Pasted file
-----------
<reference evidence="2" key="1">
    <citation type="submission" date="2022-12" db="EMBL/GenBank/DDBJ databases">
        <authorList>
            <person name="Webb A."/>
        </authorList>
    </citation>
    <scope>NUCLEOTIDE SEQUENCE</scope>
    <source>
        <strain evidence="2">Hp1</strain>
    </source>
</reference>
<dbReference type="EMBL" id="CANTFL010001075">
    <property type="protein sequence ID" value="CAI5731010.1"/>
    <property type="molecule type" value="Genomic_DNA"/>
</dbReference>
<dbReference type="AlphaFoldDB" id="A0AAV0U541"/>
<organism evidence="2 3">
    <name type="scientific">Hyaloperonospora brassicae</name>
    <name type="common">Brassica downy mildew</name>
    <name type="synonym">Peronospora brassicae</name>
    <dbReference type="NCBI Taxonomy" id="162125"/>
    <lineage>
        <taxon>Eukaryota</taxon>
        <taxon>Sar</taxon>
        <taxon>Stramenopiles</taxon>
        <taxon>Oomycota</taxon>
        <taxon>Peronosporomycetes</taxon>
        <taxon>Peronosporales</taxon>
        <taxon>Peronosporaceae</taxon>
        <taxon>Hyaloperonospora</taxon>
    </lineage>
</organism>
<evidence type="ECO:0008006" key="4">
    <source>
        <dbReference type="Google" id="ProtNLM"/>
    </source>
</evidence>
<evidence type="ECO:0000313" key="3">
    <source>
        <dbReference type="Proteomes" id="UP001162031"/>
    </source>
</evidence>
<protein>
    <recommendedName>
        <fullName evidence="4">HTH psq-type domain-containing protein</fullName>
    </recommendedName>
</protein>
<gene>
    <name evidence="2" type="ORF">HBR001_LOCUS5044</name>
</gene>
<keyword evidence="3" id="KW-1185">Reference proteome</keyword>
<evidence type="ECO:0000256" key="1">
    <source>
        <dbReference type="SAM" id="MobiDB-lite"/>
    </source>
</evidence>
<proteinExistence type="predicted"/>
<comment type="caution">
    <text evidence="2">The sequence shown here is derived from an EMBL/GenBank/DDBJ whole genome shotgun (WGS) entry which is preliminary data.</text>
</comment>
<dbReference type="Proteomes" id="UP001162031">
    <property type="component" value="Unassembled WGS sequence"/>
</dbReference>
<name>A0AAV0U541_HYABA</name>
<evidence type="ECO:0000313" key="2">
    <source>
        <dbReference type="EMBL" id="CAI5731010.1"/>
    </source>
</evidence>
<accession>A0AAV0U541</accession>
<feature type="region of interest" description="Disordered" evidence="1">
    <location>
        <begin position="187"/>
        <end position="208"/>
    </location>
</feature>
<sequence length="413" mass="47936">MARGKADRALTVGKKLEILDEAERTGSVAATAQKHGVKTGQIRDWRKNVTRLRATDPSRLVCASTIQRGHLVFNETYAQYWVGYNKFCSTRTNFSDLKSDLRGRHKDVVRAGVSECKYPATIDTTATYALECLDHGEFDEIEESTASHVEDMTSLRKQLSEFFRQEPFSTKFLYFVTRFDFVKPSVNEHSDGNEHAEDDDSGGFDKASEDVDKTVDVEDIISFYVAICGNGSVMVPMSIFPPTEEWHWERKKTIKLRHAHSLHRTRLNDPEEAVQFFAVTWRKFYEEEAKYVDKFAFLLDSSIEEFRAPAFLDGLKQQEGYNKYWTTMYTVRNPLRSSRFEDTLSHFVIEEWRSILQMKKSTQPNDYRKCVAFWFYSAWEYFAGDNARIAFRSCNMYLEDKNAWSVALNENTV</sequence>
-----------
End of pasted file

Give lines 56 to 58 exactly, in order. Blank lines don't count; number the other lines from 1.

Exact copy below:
</evidence>
<proteinExistence type="predicted"/>
<comment type="caution">